Marathoners often cite the first two or three miles of a 26-mile race as the hardest.

It is in those first few miles that the runner must find their pace, achieve measured breathing, and learn to work with the pain and discomfort that begins long before the finish line.

There will be uneasiness, and even distress, but as the distance ticks off there also will be the rewards of easier terrain and less trickiness to your course. These will be the rewards for bearing through the initial difficulties of your lengthy journey.

Alcohol and drug recovery can be like a marathon. Endurance is needed as well as a confident rhythm through the process of detox and rehab. Patience is also part of the program.

But where marathoners suffer through the first miles of their race, a person in rehab who is newly recovered may find their own first “miles” (meaning days, or even weeks) as euphoric.

In rehabilitation, this pattern of elation is known as the Pink Cloud Syndrome.

This pink cloud usually occurs in the early stages of a person’s recovery from addiction.

They are abundantly confident, immeasurably happy, and if they are high on anything it’s life itself.

In short, now that they are substance free they feel as if they’ve won their war with addiction.

And yet, for all that the Pink Cloud Syndrome offers in elation and relief to an addict, others who have properly completed rehab and achieved sobriety within a 30, 60 or 90-day program tend to regard pink cloud more of an aberration than as a true accomplishment toward a substance-free life.

Much like a mirage in which you think you see palm trees and water just at the sandy edge of a desert’s horizon, a pink cloud can offer its own delusion.

And in sobriety, delusion is where the real early recovery danger begins.


This pink cloud is often a condition that befalls the rookie.

Those more experienced in recovery may meet the rookie pink clouds with eye rolls. They may even consider the phenomenon mildly obnoxious for all of its overzealous life-is-great outlook. For those more experienced they know that for a sustainable recovery there is still a long way to go.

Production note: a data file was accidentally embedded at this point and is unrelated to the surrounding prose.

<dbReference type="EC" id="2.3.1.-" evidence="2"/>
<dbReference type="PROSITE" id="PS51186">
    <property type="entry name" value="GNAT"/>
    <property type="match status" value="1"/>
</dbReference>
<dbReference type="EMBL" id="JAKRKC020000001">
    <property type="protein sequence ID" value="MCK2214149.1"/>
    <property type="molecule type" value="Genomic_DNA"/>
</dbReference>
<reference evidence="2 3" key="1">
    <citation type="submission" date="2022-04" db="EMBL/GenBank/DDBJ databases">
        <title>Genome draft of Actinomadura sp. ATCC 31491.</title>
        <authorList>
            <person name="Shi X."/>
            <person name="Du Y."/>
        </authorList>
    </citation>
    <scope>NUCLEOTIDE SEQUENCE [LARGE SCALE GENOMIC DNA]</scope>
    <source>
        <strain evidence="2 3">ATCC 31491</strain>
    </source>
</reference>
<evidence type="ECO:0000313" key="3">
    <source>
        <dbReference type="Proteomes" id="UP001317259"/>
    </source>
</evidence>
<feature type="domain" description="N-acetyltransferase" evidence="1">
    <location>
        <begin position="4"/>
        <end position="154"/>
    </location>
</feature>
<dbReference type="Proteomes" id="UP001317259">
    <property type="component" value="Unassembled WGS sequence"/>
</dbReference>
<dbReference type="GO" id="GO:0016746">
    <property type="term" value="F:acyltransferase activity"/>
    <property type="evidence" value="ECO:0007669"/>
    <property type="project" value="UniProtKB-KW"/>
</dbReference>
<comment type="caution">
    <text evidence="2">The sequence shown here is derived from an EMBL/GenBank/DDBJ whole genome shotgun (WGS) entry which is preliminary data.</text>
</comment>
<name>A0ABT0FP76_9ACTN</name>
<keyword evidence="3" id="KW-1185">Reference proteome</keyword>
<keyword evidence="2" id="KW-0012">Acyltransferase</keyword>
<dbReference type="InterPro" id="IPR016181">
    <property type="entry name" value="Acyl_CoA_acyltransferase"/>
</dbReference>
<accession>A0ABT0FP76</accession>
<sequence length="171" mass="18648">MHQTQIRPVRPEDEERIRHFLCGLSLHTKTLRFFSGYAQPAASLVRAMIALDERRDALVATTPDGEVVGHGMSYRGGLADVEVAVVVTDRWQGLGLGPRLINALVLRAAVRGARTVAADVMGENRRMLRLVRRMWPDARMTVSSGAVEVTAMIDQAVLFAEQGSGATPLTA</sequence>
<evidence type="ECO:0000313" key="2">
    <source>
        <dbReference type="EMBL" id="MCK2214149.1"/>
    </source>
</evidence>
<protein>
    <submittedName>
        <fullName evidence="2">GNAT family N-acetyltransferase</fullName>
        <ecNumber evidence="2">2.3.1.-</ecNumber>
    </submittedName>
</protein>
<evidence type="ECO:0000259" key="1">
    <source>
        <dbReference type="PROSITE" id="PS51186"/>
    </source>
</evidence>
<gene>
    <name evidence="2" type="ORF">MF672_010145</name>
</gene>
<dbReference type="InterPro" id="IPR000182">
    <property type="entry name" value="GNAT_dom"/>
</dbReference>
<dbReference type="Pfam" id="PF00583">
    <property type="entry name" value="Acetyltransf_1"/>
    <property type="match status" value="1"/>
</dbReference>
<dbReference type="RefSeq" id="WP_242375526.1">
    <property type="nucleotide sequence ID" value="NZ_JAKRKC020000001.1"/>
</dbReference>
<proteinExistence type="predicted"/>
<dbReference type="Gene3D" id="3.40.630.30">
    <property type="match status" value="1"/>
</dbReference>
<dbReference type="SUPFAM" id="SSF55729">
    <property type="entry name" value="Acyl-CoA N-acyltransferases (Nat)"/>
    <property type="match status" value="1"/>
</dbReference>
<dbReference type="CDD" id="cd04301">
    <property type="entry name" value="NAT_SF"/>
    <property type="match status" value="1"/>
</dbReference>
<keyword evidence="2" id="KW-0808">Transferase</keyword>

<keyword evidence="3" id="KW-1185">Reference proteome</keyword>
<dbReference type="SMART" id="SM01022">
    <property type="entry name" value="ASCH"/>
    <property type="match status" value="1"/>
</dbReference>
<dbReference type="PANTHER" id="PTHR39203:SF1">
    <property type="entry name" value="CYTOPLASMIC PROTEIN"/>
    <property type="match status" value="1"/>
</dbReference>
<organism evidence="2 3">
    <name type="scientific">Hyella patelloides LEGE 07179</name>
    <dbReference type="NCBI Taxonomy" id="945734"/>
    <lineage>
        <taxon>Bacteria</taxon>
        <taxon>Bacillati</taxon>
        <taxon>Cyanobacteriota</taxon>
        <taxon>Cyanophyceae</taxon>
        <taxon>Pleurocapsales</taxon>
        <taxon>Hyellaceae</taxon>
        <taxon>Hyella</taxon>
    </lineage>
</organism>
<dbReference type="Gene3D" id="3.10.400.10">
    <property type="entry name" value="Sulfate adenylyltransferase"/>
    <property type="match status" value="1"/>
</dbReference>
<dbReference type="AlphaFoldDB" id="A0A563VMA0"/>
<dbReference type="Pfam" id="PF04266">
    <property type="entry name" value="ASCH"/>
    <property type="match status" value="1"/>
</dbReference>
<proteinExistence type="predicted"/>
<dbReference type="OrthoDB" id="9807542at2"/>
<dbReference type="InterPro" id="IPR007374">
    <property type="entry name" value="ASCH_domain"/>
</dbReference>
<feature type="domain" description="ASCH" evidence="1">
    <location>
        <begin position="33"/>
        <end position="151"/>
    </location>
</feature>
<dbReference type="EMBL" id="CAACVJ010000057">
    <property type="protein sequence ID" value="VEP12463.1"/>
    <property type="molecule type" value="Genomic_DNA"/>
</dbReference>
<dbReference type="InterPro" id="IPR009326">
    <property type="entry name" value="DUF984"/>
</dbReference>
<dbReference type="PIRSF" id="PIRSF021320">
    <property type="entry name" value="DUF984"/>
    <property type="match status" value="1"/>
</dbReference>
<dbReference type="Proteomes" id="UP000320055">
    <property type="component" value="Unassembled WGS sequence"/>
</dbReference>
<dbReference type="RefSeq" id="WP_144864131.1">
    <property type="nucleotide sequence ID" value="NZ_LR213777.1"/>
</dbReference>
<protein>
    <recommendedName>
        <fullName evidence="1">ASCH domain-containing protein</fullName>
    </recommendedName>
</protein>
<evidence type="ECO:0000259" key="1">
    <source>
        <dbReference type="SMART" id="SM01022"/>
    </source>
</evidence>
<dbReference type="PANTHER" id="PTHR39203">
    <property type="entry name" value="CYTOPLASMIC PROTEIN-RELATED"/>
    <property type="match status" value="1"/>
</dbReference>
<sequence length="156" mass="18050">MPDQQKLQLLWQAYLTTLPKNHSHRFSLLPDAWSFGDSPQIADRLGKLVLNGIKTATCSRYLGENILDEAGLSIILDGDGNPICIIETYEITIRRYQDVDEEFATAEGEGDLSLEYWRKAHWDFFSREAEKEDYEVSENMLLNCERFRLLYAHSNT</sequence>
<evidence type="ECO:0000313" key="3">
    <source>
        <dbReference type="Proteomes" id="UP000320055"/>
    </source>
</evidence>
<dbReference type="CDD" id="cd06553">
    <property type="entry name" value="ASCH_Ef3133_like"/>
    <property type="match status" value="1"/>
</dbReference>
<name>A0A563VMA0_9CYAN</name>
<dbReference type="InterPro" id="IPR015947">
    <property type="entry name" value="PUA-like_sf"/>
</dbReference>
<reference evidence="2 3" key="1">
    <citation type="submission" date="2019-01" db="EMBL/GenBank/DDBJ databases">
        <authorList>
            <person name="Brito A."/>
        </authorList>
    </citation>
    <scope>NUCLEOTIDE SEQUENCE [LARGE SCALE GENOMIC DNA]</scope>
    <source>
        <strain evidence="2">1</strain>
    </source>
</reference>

Because the real danger of pink cloud is relapse.

What to keep the following in mind if you eventually experience the Pink Cloud Syndrome yourself:

  • Pink Cloud feelings don’t last indefinitely. And as those feelings end, a sudden return to the reality that your budding sobriety still needs a lot of work: It can sometimes be devastating.
  • Overconfidence can lead to a sense of complacency about recovery, which then can lead to relapse simply because you haven’t worked to improve and build upon your sobriety.
  • Ignoring, supplanting, or even denying life’s problems during your newly found sobriety do not eradicate them from your own life. Life-issues can easily surface again, though in a much larger and more acute state which puts more pressure on you and your efforts toward sobriety.

Often the result of the pink cloud is overconfidence. However, this overconfidence can in turn cause a relapse which will not only throw a wrench in a person’s recovery process, relapse may also cause a person to second-guess their ability to become sober in the first place.